Engine of internal combustion without crankshaft

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Merlyn
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Re: Engine of internal combustion without crankshaft

Postby Merlyn » Mon Nov 23, 2015 4:16 am

What happened to the Wankel engine invention? No crank here.
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Big Pete
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Re: Engine of internal combustion without crankshaft

Postby Big Pete » Mon Nov 23, 2015 11:39 am

The Graphics are excellent and it certainly looks to be a very compact engine.

Not sure about the Physics/ Applied Thermodynamics of your assertions:

The work done on the piston, by the gas pressure is = piston area x mean pressure x length of stroke.
That determines the amount of power transferred to the crankshaft.

You can not get more power out of the crankshaft than you put in the piston!

Fuel is injected before TDC partly because of the ignition delay, ignition of the fuel is not instantaneous, and by starting combustion just before TDC I always understood that this reduced the shock loading on the combustion chamber and allowed the combustion to take place at the most efficient pointy, TDC i.e. at constant volume, combustion after this point is inherently less efficient as the gas does not fully expand before exhaust and therefore potential energy is wasted.

To me it appears that there is still a tangential force on the piston because the crank throw is rotating and does not remain lined up with the centre of the piston.

If the angle of the connecting rod is changed to produce more torque at the crankshaft, then greater pressure will be required to move the piston.

The principle increase in efficiency would appear to be due to maintaining "constant volume" long enough for all the fuel to be burnt, the reason this is not done in conventional engines is because all the components have to be much heavier to support the higher pressures generated and would also have to be ceramic coated to resist the high temperatures produced.
The reason traditional diesel engines burn fuel at both Constant Volume and Constant pressure is because although burning fuel at Constant Volume is more efficient, in terms of the Carnot cycle, it cannot generate much power. Burning fuel at Constant pressure as the gas expands during the power stroke maintains the temperature and pressures at the maximum permitted by the material design and therefore enables the engine to produce worthwhile power outputs in relationship to its weight and cost.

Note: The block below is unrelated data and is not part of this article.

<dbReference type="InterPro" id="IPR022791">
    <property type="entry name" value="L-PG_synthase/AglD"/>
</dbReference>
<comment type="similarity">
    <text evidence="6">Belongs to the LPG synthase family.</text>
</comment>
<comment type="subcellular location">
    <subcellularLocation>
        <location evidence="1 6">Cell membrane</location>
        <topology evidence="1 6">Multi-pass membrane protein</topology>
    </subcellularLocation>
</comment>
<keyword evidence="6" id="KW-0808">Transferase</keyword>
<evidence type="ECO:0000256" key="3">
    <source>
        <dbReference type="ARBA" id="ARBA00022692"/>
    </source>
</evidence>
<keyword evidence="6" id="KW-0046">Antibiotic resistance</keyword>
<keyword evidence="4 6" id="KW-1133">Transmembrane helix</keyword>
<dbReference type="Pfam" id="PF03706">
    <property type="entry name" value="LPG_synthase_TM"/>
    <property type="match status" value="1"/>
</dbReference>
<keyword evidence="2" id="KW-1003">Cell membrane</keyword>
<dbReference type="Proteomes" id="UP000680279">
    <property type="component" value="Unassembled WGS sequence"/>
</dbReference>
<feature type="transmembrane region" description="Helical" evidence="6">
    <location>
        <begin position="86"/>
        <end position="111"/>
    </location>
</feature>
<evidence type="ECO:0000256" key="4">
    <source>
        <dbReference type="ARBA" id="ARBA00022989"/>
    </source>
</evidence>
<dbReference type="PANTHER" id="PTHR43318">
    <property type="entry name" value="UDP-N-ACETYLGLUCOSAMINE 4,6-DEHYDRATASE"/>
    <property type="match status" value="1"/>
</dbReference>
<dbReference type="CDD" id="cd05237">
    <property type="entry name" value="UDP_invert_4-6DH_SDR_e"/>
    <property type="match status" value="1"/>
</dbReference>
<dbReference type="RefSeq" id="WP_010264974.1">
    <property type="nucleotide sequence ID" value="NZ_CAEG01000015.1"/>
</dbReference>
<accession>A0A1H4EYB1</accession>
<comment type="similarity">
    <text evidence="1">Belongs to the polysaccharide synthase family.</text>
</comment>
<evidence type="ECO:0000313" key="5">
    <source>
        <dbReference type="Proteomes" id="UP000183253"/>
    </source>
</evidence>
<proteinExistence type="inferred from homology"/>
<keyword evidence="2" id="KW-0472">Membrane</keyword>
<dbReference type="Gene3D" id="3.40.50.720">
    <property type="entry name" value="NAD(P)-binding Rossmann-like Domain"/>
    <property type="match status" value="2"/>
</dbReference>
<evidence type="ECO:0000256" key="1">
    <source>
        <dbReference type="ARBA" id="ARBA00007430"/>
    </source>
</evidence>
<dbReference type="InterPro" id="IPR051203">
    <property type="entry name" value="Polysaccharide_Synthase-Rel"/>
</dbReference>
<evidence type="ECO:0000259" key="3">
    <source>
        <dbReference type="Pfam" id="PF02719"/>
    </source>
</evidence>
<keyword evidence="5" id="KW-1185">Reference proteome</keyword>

I think your logic in suggesting that such an engine would produce 1.83 times as much power as a conventional engine and have an efficiency of over 73%, compared to the 40% efficiency of modern Marine Diesels, is flawed.

BP
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Merlyn
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Re: Engine of internal combustion without crankshaft

Postby Merlyn » Fri Dec 04, 2015 5:58 am

Not convinced that this non duplex chain drive is entirely Gorviendo valve oscillation free here? Anyone?
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JollyJack
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Re: Engine of internal combustion without crankshaft

Postby JollyJack » Sun Dec 06, 2015 9:02 pm

Pescara Muntz had a free piston engine, opposed pistons with air cushioning linked by pivoting levers attached to the pistons.

https://books.google.ca/books?id=kCKMy7 ... tz&f=false
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Big Pete
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Re: Engine of internal combustion without crankshaft

Postby Big Pete » Mon Dec 07, 2015 1:41 am

I remember studying a "Free Piston Gasifier" Engine as a Cadet. It was a conventional engine with a crankshaft but no power output from the engine!
Instead the exhaust gas was used to drive a power turbine, which did all the work, it sounded pointlessly complicated to me at the time and still does!!

I just followed the link above again but now it is showing a different engine so I am a bit confused.
The first one I looked at had a "Crankshaft" but no connecting rods, instead the throws of the crank acted as gudgeon pins and, if I remember correctly, ran in eccentric bushes in the piston to allow for the changes in alignment during the stroke. So in effect these bushes were performing the role of very short connecting rods, but this idea could only work with an engine with a large bore and short stroke.

BP
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JollyJack
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Re: Engine of internal combustion without crankshaft

Postby JollyJack » Tue Dec 15, 2015 6:42 am

Starting the Pescara-Muntz compressor was a bit of an adventure. The outer crown of one of the pistons was within an enclosed cylinder and the piston acted as an air spring. The other piston pumped air as a compressor and the twp were connected by a rocking linkage.. Starting consisted of cranking a handle to pull the pistons apart and to compress a bloody great spring.,.,...as I remember, it was 21 1/2 turns. That number was very important to know, because that's when the spring released, throwing the pistons together at Mach 2.5! If everything was set up right, the air would be compressed between the pistons, fuel would be injected and off we'd go!
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